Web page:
Three Imaginary Girls

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The Intiman continues its season with the world premiere of Craig Lucas' Singing Forest, an uneven and bloated wannabe-epic with nearly enough saving graces to keep it afloat for its 3.5-hour runtime. The play's best attribute is brilliant Anne Surria (pictured at right, foreground) in the central role of Loë Rieman, an 80-year-old ex-psychoanalyst living in present-day New York. She's a Holocaust survivor, a former patient of Dr. Sigmund Freud (himself a character, played in flashback sequences by ubiquitous stalwart Laurence Ballard), and grandmother to a famous and wealthy recluse named Jules (Jay Goede, who hams up his under-developed character into an annoying bundle of angst).

For one silly, half-baked reason or another, Jules pays a young actor called Gray (lovely Daniel Eric Gold, in a performance full of fresh charm) to go to therapy for him. Yeah. Jules has Gray relay his messed-up dreams to several analysts, one of whom happens to be Loë's slimeball son Oliver (efficient David Garrison), who is in love with a strapping young Starbucks® employee (Malte Frid-Nielsen) who works with Gray's wife (Intiman regular Kristin Flanders)!

See what I mean about bloated? And I haven't even gotten to Loë's extended flashbacks, in which everyone else plays at least one other role — Flanders is young Loë, Garrison is her dad, Gold is her persecuted homo brother — and the icing on the (beef)cake is Frid-Nielsen, whose alterna-part is that of a Nazi soldier who gets all-the-way nekkid in one not-quite-harrowing scene of sexual blackmail. (One of director Bartlett Sher's mistakes was choosing to have the actor cover tattoos on his back and arms with body makeup — it is painfully obvious, and even more distracting in this overwrought yet crucial scene than Frid-Nielsen's ample dong.)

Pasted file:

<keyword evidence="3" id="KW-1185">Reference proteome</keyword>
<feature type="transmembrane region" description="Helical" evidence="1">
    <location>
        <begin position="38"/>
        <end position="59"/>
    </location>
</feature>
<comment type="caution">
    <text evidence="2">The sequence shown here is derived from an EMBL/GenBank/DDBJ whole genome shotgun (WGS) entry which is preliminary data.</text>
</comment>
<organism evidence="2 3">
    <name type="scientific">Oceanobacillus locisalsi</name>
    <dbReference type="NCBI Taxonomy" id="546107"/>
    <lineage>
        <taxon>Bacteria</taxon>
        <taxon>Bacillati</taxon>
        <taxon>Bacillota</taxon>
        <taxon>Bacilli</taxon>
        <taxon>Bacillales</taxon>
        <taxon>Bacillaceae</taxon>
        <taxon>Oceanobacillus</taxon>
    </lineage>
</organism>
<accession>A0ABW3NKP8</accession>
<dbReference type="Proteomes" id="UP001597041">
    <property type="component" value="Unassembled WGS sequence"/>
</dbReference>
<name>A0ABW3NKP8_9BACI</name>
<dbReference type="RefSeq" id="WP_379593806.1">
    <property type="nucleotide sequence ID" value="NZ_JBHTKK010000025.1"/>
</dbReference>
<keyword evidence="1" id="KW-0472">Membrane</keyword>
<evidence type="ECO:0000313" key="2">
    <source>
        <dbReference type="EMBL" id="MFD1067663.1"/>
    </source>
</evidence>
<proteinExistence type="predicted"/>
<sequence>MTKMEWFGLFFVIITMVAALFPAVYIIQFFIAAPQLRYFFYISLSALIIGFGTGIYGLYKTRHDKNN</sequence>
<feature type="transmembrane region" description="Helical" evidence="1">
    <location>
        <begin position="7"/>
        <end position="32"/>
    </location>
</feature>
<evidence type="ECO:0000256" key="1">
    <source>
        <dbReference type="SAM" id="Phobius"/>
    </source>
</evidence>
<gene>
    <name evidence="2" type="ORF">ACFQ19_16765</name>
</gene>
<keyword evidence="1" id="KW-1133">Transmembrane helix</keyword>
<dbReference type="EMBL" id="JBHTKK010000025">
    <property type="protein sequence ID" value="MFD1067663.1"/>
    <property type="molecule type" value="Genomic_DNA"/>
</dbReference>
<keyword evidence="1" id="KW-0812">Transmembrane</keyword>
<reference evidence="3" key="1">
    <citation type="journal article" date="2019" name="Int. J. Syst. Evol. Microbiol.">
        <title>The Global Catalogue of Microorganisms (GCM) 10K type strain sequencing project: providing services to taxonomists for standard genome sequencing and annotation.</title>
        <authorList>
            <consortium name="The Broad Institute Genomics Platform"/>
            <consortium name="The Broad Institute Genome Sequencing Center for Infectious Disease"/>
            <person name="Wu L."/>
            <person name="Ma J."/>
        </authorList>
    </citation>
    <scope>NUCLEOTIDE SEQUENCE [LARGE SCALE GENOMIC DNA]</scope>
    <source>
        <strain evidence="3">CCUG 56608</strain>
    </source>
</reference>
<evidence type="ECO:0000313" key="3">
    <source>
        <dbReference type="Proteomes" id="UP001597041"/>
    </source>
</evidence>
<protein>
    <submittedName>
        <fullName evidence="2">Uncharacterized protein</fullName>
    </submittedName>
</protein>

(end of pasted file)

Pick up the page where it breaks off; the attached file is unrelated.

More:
So, yeah, there's just too much going on here, with too little that actually works: the eye-rolling narrative coincidences and ridiculous exploitation schemes, the almost offensively simplistic Sigmund Freud characterization (early champion of gay rights? I'm thinking not), and an ever-duller second act (of three!) that never. Seems. To end.

But it's not all bad. One of the aforementioned saving graces is John McDermott's fantastic scenic design, with a back-of-stage 'forest' crafted and lighted to make characters appear as though drifting through a clouded memory. Costume work is also first-rate, making character transitions seamless and instant. And, again, Scurria absolutely sparkles as the challenging (and challenged) Loë.

Too bad the play never really decides what it wants to be. Witty comedy? Brutal Holocaust drama? Zany farce? Touching family saga? It's a case of multiple personalities not even Freud could crack.